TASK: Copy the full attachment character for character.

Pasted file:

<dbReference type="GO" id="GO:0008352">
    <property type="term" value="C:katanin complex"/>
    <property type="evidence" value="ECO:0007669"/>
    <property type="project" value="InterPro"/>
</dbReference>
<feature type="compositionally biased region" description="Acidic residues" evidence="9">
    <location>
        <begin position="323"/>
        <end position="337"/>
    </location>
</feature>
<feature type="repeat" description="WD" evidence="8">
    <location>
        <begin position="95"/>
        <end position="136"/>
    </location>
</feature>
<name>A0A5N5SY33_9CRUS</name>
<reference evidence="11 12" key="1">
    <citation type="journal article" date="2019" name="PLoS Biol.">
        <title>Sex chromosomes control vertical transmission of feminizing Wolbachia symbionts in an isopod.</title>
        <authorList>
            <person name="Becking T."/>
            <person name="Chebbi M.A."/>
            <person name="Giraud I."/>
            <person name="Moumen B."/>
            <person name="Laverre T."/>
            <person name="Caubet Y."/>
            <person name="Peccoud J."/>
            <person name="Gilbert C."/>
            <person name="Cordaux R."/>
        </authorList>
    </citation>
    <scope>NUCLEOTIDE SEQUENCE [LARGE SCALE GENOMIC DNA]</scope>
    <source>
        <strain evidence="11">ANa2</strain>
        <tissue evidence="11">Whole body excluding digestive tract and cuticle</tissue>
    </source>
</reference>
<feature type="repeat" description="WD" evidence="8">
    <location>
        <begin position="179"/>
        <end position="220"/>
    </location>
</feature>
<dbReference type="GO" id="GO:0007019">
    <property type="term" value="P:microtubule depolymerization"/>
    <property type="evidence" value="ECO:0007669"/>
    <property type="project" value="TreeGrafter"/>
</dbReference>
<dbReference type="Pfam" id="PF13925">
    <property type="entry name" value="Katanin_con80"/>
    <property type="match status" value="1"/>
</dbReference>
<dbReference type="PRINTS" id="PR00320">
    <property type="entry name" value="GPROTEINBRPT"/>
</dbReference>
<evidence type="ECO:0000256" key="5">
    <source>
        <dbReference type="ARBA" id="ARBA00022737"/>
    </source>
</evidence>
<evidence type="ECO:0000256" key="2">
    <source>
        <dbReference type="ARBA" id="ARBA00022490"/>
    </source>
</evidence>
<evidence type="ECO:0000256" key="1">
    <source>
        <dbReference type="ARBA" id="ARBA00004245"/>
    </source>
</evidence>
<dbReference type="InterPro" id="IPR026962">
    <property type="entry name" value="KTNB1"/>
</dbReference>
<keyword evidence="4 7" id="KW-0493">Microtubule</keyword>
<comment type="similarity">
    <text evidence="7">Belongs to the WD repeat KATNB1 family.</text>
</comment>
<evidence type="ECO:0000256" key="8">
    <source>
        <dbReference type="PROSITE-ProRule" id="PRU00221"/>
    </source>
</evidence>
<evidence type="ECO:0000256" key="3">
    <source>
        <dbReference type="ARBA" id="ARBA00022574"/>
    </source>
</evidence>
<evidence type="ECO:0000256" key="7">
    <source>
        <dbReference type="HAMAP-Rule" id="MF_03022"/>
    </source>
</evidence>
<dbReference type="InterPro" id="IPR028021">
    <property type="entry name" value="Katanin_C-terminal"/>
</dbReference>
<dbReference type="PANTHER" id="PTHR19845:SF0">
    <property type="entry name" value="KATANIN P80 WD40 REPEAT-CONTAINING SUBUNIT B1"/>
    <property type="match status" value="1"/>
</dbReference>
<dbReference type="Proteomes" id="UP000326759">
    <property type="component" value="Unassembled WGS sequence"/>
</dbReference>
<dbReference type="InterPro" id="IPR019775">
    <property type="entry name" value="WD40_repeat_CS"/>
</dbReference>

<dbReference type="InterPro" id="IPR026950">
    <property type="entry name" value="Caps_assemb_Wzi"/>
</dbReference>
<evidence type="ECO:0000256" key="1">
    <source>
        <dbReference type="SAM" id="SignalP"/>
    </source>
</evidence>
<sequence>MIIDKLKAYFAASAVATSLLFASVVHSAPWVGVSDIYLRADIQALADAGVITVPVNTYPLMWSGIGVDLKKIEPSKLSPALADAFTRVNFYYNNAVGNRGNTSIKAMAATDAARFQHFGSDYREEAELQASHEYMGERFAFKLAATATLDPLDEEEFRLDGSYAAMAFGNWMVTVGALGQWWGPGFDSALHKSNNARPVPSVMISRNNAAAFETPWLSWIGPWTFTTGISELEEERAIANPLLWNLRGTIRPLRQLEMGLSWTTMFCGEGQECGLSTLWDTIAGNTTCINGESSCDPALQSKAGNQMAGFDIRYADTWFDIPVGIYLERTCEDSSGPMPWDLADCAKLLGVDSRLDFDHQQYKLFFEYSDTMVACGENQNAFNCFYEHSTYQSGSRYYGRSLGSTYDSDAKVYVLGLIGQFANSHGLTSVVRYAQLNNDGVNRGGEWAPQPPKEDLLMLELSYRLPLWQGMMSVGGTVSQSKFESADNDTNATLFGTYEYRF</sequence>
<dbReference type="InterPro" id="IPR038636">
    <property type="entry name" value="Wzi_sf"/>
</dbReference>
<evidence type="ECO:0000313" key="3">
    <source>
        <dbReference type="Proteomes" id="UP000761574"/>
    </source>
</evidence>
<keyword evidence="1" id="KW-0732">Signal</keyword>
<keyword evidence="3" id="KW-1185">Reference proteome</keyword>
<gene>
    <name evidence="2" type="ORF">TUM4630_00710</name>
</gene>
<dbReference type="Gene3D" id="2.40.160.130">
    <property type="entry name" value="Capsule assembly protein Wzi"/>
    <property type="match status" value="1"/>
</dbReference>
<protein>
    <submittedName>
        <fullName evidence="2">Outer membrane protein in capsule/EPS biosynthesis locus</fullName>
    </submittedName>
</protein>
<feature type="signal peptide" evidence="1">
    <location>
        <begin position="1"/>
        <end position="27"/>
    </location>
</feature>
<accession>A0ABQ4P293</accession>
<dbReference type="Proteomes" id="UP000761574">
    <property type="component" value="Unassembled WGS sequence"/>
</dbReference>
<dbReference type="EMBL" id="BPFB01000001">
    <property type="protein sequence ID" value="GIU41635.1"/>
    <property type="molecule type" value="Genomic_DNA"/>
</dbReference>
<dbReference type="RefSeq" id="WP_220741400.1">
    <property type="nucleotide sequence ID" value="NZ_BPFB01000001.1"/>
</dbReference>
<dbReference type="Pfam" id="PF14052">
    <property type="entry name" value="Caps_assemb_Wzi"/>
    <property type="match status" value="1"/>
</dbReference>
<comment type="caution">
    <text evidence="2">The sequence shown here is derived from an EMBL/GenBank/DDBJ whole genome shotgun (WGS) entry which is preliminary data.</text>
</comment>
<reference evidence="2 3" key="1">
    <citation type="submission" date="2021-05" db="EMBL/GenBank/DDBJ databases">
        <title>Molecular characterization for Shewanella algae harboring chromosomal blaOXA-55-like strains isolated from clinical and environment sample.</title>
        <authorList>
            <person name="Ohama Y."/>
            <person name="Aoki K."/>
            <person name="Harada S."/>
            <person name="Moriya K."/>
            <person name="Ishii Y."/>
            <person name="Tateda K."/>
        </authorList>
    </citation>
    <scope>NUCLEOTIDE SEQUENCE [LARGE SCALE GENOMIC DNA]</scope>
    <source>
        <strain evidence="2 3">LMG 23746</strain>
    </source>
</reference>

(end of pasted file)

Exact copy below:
<dbReference type="GO" id="GO:0008352">
    <property type="term" value="C:katanin complex"/>
    <property type="evidence" value="ECO:0007669"/>
    <property type="project" value="InterPro"/>
</dbReference>
<feature type="compositionally biased region" description="Acidic residues" evidence="9">
    <location>
        <begin position="323"/>
        <end position="337"/>
    </location>
</feature>
<feature type="repeat" description="WD" evidence="8">
    <location>
        <begin position="95"/>
        <end position="136"/>
    </location>
</feature>
<name>A0A5N5SY33_9CRUS</name>
<reference evidence="11 12" key="1">
    <citation type="journal article" date="2019" name="PLoS Biol.">
        <title>Sex chromosomes control vertical transmission of feminizing Wolbachia symbionts in an isopod.</title>
        <authorList>
            <person name="Becking T."/>
            <person name="Chebbi M.A."/>
            <person name="Giraud I."/>
            <person name="Moumen B."/>
            <person name="Laverre T."/>
            <person name="Caubet Y."/>
            <person name="Peccoud J."/>
            <person name="Gilbert C."/>
            <person name="Cordaux R."/>
        </authorList>
    </citation>
    <scope>NUCLEOTIDE SEQUENCE [LARGE SCALE GENOMIC DNA]</scope>
    <source>
        <strain evidence="11">ANa2</strain>
        <tissue evidence="11">Whole body excluding digestive tract and cuticle</tissue>
    </source>
</reference>
<feature type="repeat" description="WD" evidence="8">
    <location>
        <begin position="179"/>
        <end position="220"/>
    </location>
</feature>
<dbReference type="GO" id="GO:0007019">
    <property type="term" value="P:microtubule depolymerization"/>
    <property type="evidence" value="ECO:0007669"/>
    <property type="project" value="TreeGrafter"/>
</dbReference>
<dbReference type="Pfam" id="PF13925">
    <property type="entry name" value="Katanin_con80"/>
    <property type="match status" value="1"/>
</dbReference>
<dbReference type="PRINTS" id="PR00320">
    <property type="entry name" value="GPROTEINBRPT"/>
</dbReference>
<evidence type="ECO:0000256" key="5">
    <source>
        <dbReference type="ARBA" id="ARBA00022737"/>
    </source>
</evidence>
<evidence type="ECO:0000256" key="2">
    <source>
        <dbReference type="ARBA" id="ARBA00022490"/>
    </source>
</evidence>
<evidence type="ECO:0000256" key="1">
    <source>
        <dbReference type="ARBA" id="ARBA00004245"/>
    </source>
</evidence>
<dbReference type="InterPro" id="IPR026962">
    <property type="entry name" value="KTNB1"/>
</dbReference>
<keyword evidence="4 7" id="KW-0493">Microtubule</keyword>
<comment type="similarity">
    <text evidence="7">Belongs to the WD repeat KATNB1 family.</text>
</comment>
<evidence type="ECO:0000256" key="8">
    <source>
        <dbReference type="PROSITE-ProRule" id="PRU00221"/>
    </source>
</evidence>
<evidence type="ECO:0000256" key="3">
    <source>
        <dbReference type="ARBA" id="ARBA00022574"/>
    </source>
</evidence>
<evidence type="ECO:0000256" key="7">
    <source>
        <dbReference type="HAMAP-Rule" id="MF_03022"/>
    </source>
</evidence>
<dbReference type="InterPro" id="IPR028021">
    <property type="entry name" value="Katanin_C-terminal"/>
</dbReference>
<dbReference type="PANTHER" id="PTHR19845:SF0">
    <property type="entry name" value="KATANIN P80 WD40 REPEAT-CONTAINING SUBUNIT B1"/>
    <property type="match status" value="1"/>
</dbReference>
<dbReference type="Proteomes" id="UP000326759">
    <property type="component" value="Unassembled WGS sequence"/>
</dbReference>
<dbReference type="InterPro" id="IPR019775">
    <property type="entry name" value="WD40_repeat_CS"/>
</dbReference>

<dbReference type="InterPro" id="IPR026950">
    <property type="entry name" value="Caps_assemb_Wzi"/>
</dbReference>
<evidence type="ECO:0000256" key="1">
    <source>
        <dbReference type="SAM" id="SignalP"/>
    </source>
</evidence>
<sequence>MIIDKLKAYFAASAVATSLLFASVVHSAPWVGVSDIYLRADIQALADAGVITVPVNTYPLMWSGIGVDLKKIEPSKLSPALADAFTRVNFYYNNAVGNRGNTSIKAMAATDAARFQHFGSDYREEAELQASHEYMGERFAFKLAATATLDPLDEEEFRLDGSYAAMAFGNWMVTVGALGQWWGPGFDSALHKSNNARPVPSVMISRNNAAAFETPWLSWIGPWTFTTGISELEEERAIANPLLWNLRGTIRPLRQLEMGLSWTTMFCGEGQECGLSTLWDTIAGNTTCINGESSCDPALQSKAGNQMAGFDIRYADTWFDIPVGIYLERTCEDSSGPMPWDLADCAKLLGVDSRLDFDHQQYKLFFEYSDTMVACGENQNAFNCFYEHSTYQSGSRYYGRSLGSTYDSDAKVYVLGLIGQFANSHGLTSVVRYAQLNNDGVNRGGEWAPQPPKEDLLMLELSYRLPLWQGMMSVGGTVSQSKFESADNDTNATLFGTYEYRF</sequence>
<dbReference type="InterPro" id="IPR038636">
    <property type="entry name" value="Wzi_sf"/>
</dbReference>
<evidence type="ECO:0000313" key="3">
    <source>
        <dbReference type="Proteomes" id="UP000761574"/>
    </source>
</evidence>
<keyword evidence="1" id="KW-0732">Signal</keyword>
<keyword evidence="3" id="KW-1185">Reference proteome</keyword>
<gene>
    <name evidence="2" type="ORF">TUM4630_00710</name>
</gene>
<dbReference type="Gene3D" id="2.40.160.130">
    <property type="entry name" value="Capsule assembly protein Wzi"/>
    <property type="match status" value="1"/>
</dbReference>
<protein>
    <submittedName>
        <fullName evidence="2">Outer membrane protein in capsule/EPS biosynthesis locus</fullName>
    </submittedName>
</protein>
<feature type="signal peptide" evidence="1">
    <location>
        <begin position="1"/>
        <end position="27"/>
    </location>
</feature>
<accession>A0ABQ4P293</accession>
<dbReference type="Proteomes" id="UP000761574">
    <property type="component" value="Unassembled WGS sequence"/>
</dbReference>
<dbReference type="EMBL" id="BPFB01000001">
    <property type="protein sequence ID" value="GIU41635.1"/>
    <property type="molecule type" value="Genomic_DNA"/>
</dbReference>
<dbReference type="RefSeq" id="WP_220741400.1">
    <property type="nucleotide sequence ID" value="NZ_BPFB01000001.1"/>
</dbReference>
<dbReference type="Pfam" id="PF14052">
    <property type="entry name" value="Caps_assemb_Wzi"/>
    <property type="match status" value="1"/>
</dbReference>
<comment type="caution">
    <text evidence="2">The sequence shown here is derived from an EMBL/GenBank/DDBJ whole genome shotgun (WGS) entry which is preliminary data.</text>
</comment>
<reference evidence="2 3" key="1">
    <citation type="submission" date="2021-05" db="EMBL/GenBank/DDBJ databases">
        <title>Molecular characterization for Shewanella algae harboring chromosomal blaOXA-55-like strains isolated from clinical and environment sample.</title>
        <authorList>
            <person name="Ohama Y."/>
            <person name="Aoki K."/>
            <person name="Harada S."/>
            <person name="Moriya K."/>
            <person name="Ishii Y."/>
            <person name="Tateda K."/>
        </authorList>
    </citation>
    <scope>NUCLEOTIDE SEQUENCE [LARGE SCALE GENOMIC DNA]</scope>
    <source>
        <strain evidence="2 3">LMG 23746</strain>
    </source>
</reference>